Two weeks ago, our beloved Quaker parrot Calypso flew over the Rainbow Bridge.  

Our precious Calypso….aka Fuzzy, Satan, Jerkface…

He was the smartest, meanest, funniest, nastiest, most spiteful parrot I ever knew.  And I adored him.  Dearly.  

It’s taken this long for me to talk about it.  Or write about it.  Without tears streaming down my face. 

Nope. I’m still crying.

I am shattered. He has been a huge part of our lives for 22 years.  We adopted him as a baby for my daughter when she was eleven.  The two were inseparable.  She weaned him and taught him so many things.  I know he inspired her career as a zoologist and a lifelong love of birds.  

His vocabulary was extensive, and he used words in context. At six weeks he asked, “What doin’?” and I would answer him.   He said, “Hola” or “Hi” to greet us, “Bye-Bye” when we left, and blew us kisses and played “Peek-A-Boo” every day.  

As the garage door opened, he’d chirp at our return.  

He called me a “Fat Little Chicken.”  When I told him to speak for himself, he’d say, “I’m a Cute Little Leprechaun!”  

He yelled, “Let Me Out!” when I closed him in his cage, and “Night Night” at bedtime when I covered him for sleep.  

He would switch from cuddly and loving to biting your face off in a nanosecond.  But when you were sad, he would say, “Awww!” and reach for your cheek and wipe your tears.  He would sell his soul for yellow squash or whipped cream. He loudly expressed his displeasure with any change to his routine. But he’d also purr like a kitten when wrapped in a blanket, letting you scratch the pin feathers on his neck.  

He loved running through all the animal sounds:

“Turkeys say Gobble Gobble Gobble.  Chickens say Buck Buck Buck BaBUCK!  Ducks say Quack Quack Quack.  Roosters say Cock-a-doodle Doooo!  Puppy Dogs say Grrr Ruff Ruff.  Kitty Cats say Me-owww!”  

My mother taught him the songs “Mares Eat Oats,” “A Bushel and a Peck,” and “You are My Sunshine.”  Mom’s been gone for twenty years, but every time he’d sing those songs I’d smile thinking of her.   

He had his own style of This Little Piggy:   “…this little piggy had BIRD SEED!  But this little piggy had NONE. NONE!!!  But THIS big fat green piggy cried WEE WEE WEE WEE WEE!  All the way home!”  

And he sang his version of the theme song from Cops—“Bad birds, bad birds, watcha gonna do?”  

The past two years I’ve watched him slow down.  He slept a lot during the day, and his feisty personality had mellowed.  He survived a stroke five years ago, and his health (and diet!) had improved much since then.  Seeing him age, I’ve known in my heart this day was coming. But I just cannot accept it now that it’s here.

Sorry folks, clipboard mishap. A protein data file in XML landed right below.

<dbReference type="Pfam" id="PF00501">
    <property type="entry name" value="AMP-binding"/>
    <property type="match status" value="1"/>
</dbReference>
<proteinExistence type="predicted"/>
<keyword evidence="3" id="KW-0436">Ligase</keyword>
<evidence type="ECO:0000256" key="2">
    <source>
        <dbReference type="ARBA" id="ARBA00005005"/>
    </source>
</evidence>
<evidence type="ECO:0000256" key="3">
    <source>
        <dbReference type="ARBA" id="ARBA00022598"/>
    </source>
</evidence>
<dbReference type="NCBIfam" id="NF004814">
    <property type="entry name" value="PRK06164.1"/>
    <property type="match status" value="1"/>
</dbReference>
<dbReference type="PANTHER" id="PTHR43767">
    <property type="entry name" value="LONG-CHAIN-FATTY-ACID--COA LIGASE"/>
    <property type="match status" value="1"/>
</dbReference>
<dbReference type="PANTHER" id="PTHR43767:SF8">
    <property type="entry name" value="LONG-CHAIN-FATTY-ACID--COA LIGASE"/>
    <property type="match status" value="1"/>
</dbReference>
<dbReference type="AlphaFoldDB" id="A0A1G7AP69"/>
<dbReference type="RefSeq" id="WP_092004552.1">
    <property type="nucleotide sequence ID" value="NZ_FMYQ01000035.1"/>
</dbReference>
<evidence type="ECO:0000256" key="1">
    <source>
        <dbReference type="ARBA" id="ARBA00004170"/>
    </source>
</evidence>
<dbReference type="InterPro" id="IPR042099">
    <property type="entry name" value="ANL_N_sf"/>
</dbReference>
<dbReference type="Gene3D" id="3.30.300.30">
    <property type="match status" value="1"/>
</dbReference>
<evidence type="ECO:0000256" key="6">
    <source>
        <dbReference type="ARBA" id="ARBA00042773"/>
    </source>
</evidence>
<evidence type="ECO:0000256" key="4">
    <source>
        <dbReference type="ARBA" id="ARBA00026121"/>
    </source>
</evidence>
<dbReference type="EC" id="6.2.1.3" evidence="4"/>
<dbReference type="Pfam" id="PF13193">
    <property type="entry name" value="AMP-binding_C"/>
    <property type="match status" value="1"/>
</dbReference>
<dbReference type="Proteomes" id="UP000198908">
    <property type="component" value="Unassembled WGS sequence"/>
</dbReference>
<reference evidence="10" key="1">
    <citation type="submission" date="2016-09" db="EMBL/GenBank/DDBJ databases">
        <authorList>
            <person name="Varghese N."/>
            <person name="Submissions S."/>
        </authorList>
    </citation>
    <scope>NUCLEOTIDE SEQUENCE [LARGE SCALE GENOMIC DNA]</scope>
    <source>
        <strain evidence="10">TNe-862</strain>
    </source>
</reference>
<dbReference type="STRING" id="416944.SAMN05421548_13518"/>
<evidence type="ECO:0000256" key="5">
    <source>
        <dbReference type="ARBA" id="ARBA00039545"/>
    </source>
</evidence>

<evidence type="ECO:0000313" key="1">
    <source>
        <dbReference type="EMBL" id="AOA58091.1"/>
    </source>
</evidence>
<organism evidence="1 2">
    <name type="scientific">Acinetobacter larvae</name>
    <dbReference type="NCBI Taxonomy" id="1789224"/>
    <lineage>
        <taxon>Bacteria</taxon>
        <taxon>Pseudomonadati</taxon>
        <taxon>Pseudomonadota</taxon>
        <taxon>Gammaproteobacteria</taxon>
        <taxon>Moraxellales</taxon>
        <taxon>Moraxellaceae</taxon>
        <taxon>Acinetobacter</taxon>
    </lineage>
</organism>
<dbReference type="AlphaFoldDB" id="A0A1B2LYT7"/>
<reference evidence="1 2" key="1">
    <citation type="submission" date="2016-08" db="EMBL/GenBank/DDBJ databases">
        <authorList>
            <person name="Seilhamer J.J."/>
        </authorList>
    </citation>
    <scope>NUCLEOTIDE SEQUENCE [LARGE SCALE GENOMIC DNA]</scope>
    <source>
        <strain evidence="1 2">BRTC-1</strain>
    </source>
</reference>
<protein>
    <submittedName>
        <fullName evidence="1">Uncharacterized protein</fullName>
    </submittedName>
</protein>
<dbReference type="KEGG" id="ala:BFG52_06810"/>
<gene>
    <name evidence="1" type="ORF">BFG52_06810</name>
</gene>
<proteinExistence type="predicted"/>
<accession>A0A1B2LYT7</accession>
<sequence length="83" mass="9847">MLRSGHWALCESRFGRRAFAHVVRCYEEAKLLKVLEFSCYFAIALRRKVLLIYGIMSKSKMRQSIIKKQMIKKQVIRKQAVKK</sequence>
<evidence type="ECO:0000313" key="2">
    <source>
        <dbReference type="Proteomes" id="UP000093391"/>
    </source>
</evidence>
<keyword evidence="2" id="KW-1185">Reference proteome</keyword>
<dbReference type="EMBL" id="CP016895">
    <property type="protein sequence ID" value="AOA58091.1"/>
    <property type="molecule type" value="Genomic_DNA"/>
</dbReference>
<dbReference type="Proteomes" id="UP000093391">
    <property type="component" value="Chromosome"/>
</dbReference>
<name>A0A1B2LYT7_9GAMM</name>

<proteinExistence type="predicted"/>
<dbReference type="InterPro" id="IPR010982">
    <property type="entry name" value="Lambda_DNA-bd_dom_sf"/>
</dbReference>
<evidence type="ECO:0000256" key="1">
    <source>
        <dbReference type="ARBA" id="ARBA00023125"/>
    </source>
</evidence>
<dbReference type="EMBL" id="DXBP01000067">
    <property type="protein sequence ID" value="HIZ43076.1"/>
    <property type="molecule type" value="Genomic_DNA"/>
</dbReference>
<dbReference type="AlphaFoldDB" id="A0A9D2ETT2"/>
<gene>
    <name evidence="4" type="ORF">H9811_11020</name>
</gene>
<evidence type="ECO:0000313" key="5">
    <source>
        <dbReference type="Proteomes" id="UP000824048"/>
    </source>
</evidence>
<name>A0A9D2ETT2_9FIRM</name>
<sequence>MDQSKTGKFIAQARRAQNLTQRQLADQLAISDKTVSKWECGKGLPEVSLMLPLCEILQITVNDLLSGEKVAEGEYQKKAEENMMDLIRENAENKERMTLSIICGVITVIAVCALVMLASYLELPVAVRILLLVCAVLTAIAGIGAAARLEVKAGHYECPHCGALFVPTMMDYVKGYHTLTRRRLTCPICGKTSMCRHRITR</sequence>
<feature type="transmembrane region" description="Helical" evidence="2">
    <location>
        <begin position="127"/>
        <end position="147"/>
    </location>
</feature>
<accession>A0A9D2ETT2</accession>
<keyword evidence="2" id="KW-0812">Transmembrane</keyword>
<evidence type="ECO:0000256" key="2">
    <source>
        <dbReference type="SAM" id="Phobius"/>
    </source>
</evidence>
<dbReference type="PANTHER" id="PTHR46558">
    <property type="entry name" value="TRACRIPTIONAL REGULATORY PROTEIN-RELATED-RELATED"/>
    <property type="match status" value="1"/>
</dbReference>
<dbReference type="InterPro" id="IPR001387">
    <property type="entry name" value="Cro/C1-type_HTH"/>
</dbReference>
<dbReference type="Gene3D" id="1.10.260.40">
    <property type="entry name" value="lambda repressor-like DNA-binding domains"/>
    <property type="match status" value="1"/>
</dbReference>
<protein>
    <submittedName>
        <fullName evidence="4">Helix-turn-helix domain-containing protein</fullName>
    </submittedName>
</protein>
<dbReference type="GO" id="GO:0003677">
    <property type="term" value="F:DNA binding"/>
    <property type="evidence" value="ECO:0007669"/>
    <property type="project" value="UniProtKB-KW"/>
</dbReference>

I will miss him forever.  I’ll never hear that wonderful voice of his again.  There is an empty space where his cage once was, and looking there hurts me to my bones.   I’m in a fog of pain, and I know this wound will take a long time to scab over.  

They’ll be no more “Ooo, yum yum!” when I give him a treat.

They’ll be no more “Awwww” when he knows we are sad.

They’ll be no more “Thank you!”s when we give him a kiss.

They’ll be no more “Ow ow ow!” when I stub my toe.

They’ll be no more “Go go go!” when I’m watching football.

They’ll be no more “Ah Choo! God Bless You!” when I sneeze.

They’ll be no more “Scary!!” when the Halloween decorations go up.

No more maniacal laughter when we’re happy.

No more yellow squash flung against the walls.

No more screeching when I put my shoes on, knowing I was leaving and he had to go in his cage.

No more alarm calls at tin foil and saran wrap.

No more griping when I move the furniture or dust the blinds.

No more squawks when I come home, reminding me to open his cage.

No more complaining that we’re keeping him up past his bedtime.

No more hysterics when he sees the ironing board.

No more smoochy kisses when he hears me get up in the morning.

Even with two other parrots in our flock, there is a deafening silence in the house.   I don’t think I’ll ever get used to it.

Fly free, my cantankerous, ferocious, brilliant, beloved Calypso.   

You’ve taken a chunk of my heart with you.